Microsoft forcing Windows 11 on you? Here's how to stop it, permanently

Windows 11 with a cross through it, with the Ask PCG icon in the top right.
(Image credit: Microsoft)

I hopped off for a quick coffee at work the other day, only to discover upon my return a popup that read "Windows 11 is downloading." Now I'd not considered how to block Windows 11 before, but only since I had assumed Microsoft would at least ask me first before installing its most recent OS.

My initial thought was that one of my work mates sneakily clicked OK when it popped up and asked for permission to download. They all denied involvement—my boss, in fact, wishes Microsoft had been brave enough not to release Windows 11 at all, so I doubt it was him.

Anyway, a quick sweep of the web showed a lot of people searching how to stop Windows 11that it's not uncommon for Windows 11 to download and install without permission. A lot of people are getting the same unwanted notification that Windows 11 was installing, which is being called the Windows 11 'push' by sites like Computer World.

I'd been declining the upgrade for months, and I'm pretty sure it had gotten to the point where each time my screen flashed with "We recommend Windows 11 for your device," my only option was to install it now, or remind me later.

I mean, really Microsoft? No means no. Basically I thought it best to share how to stop Windows 11 from installing altogether, so you don't get backed into a corner by Microsoft too. Of course, you could always temporarily prevent Windows 10 updates but the most effective and permanent way is to block updates altogether.

If you've already been forced into the Windows 11 club, but aren't convinced (despite the most recent update having fixed game crash woes) the first step is to Revert.

Revert to Windows 10

Microsoft Windows 10 background

(Image credit: Microsoft)

Reverting to Windows 10 is simple enough, provided you are still within the grace period that allows you revert to Windows 10 within a specified timeframe of 10 days.

Just navigate to the Start menu, then go into Settings > Windows Update > Advanced options > Recovery, and select Previous version of Windows.

Make sure to note down the exact version of Windows 10 you're on, we'll need that later—it'll be in the format of 21H1, or similar, depending on which version you're reverting to.

Using Regedit

If you're using Windows 10 Pro, Enterprise, or Education edition, you can use the Local Group Policy Editor. Home edition users will need to jump into the Registry Editor instead, as there's no access to the former on Home.

First mash Windows+R, then paste regedit in the Open box, and run it.

If a User Account Control prompt pops up, hit Yes. 

In the Registry Editor, navigate here: Computer\HKEY_LOCAL_MACHINE\SOFTWARE\Policies\Microsoft\Windows\WindowsUpdate

If the WindowsUpdate directory isn't there just right click the Windows directory, choose New, then Key, paste WindowsUpdate in there and press Enter.

Steps to prevent windows 11 from updating.

(Image credit: Microsoft)

The next step involves locating the TargetReleaseVersion file in the right pane and double clicking it.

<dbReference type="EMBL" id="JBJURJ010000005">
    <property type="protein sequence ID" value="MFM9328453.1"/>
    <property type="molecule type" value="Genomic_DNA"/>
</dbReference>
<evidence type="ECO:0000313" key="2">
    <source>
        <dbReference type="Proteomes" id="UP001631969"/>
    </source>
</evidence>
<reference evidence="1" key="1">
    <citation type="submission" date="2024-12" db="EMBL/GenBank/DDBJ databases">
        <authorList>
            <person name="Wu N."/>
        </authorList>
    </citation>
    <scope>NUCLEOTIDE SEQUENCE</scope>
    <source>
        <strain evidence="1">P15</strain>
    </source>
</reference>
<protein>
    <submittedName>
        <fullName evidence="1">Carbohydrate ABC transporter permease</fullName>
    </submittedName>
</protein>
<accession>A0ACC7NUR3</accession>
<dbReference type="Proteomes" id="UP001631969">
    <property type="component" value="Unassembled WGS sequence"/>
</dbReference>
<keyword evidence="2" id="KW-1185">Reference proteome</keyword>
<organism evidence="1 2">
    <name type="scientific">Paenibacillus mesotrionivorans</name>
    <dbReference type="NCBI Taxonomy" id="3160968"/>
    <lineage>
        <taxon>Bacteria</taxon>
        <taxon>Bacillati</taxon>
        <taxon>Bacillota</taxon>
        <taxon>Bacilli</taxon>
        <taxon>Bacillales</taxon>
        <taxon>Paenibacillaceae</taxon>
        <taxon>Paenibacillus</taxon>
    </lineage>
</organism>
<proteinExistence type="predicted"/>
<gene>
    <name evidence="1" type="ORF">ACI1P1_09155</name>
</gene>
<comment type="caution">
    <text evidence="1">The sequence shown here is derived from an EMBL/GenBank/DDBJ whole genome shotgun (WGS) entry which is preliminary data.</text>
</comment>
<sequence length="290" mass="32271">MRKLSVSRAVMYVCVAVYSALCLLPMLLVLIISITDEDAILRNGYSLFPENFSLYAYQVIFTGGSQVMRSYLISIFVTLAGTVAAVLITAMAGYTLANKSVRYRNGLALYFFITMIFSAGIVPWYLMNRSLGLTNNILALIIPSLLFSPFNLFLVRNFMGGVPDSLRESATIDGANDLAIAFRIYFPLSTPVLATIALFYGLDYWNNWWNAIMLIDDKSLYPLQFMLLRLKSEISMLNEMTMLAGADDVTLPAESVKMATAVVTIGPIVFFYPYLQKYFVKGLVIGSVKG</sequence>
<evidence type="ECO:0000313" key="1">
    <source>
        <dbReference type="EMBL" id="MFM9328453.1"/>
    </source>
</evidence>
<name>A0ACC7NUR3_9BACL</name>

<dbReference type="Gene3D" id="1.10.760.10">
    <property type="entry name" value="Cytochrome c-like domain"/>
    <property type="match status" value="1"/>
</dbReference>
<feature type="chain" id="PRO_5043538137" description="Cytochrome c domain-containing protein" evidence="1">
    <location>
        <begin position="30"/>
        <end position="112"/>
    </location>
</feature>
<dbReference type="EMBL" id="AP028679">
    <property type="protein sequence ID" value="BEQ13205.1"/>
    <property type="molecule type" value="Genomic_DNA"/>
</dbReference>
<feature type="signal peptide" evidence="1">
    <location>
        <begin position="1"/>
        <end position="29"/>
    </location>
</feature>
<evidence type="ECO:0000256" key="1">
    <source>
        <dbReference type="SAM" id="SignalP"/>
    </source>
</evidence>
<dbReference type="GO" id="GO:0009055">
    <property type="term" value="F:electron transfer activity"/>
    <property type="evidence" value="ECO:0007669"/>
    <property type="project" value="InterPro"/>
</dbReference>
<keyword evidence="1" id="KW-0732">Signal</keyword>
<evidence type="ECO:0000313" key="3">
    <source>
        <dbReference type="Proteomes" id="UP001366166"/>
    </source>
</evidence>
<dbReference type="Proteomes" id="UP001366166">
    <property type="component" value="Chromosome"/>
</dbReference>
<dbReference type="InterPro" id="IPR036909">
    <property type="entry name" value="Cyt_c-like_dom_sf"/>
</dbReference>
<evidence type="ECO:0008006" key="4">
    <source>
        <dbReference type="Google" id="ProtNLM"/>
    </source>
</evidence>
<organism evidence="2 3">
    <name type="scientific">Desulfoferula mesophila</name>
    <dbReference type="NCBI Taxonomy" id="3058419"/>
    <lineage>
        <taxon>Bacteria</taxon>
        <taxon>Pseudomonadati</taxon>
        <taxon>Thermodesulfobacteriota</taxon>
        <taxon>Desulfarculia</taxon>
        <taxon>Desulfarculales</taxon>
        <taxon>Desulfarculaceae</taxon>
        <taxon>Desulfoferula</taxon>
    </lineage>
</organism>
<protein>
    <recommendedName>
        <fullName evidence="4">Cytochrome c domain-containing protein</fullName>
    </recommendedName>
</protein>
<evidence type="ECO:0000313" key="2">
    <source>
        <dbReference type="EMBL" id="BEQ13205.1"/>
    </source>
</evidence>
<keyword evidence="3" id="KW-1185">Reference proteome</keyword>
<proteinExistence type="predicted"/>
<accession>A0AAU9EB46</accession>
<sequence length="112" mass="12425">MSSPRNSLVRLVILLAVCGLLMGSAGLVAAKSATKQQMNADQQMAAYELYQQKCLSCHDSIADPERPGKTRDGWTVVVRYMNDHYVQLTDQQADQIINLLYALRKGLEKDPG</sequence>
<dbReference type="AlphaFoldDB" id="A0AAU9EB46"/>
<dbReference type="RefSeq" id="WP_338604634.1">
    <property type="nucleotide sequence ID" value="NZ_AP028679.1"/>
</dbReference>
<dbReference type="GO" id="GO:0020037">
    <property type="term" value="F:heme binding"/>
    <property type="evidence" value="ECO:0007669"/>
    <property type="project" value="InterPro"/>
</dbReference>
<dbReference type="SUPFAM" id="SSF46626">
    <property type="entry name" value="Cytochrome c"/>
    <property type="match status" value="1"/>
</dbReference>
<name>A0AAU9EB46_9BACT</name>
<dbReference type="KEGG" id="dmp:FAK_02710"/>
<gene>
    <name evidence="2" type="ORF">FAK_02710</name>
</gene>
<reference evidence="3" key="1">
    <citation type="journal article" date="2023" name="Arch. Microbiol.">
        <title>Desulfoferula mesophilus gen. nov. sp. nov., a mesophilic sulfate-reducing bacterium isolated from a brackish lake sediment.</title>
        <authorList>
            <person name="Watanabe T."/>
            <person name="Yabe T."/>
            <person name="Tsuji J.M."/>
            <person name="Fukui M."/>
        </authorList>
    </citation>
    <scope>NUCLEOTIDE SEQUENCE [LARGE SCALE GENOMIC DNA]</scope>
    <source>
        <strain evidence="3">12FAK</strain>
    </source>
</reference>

If it doesn't exist yet, right click the blank space and select New, then DWORD (32-bit) Value, and paste TargetReleaseVersion in there. Then hit Enter and now double click it.

In the Value data box that appears, enter 1, and hit OK.

If there's a TargetReleaseVersionInfo entry there already, double click it.

If not, right click the blank space again and select New, then String Value, and paste TargetReleaseVersionInfo before hitting Enter. Now you can double click that.

When you get into the Edit String prompt, under Value data simply paste the version of Windows you're looking to stick with, and hit OK.

Steps to prevent windows 11 from updating.

(Image credit: Microsoft)

Now, simply restart and that should keep Windows 11 from installing altogether. 

Remember though, you'll need to update manually if you see a version of Windows 10 that catches your eye. To do so, simply go through the process again and change the version where you entered it last. 

Using the Local Group Policy Editor

Local Group Policy Editor menus.

(Image credit: Mincrosoft)

If you don't have Local Group Policy Editor, but would like to install it, you can enable it by following the steps here.

First press Windows+R on your keyboard, then paste gpedit.msc into the box and run. 

Simply use the side panel to navigate to Local Computer Policy > Computer Configuration > Administrative Templates > Windows Components > Windows Update > Windows Update for Business.

Then double click Select the Target Feature Update version and Enable it in the top left check boxes.

Below that, in the Target Version for Feature Updates box, paste the version you want to stick with. Apply it, and click OK.

That's it. Now just restart and revel in the fact that Microsoft has nothing on you.

Katie Wickens
Hardware Writer

Screw sports, Katie would rather watch Intel, AMD and Nvidia go at it. Having been obsessed with computers and graphics for three long decades, she took Game Art and Design up to Masters level at uni, and has been rambling about games, tech and science—rather sarcastically—for four years since. She can be found admiring technological advancements, scrambling for scintillating Raspberry Pi projects, preaching cybersecurity awareness, sighing over semiconductors, and gawping at the latest GPU upgrades. Right now she's waiting patiently for her chance to upload her consciousness into the cloud.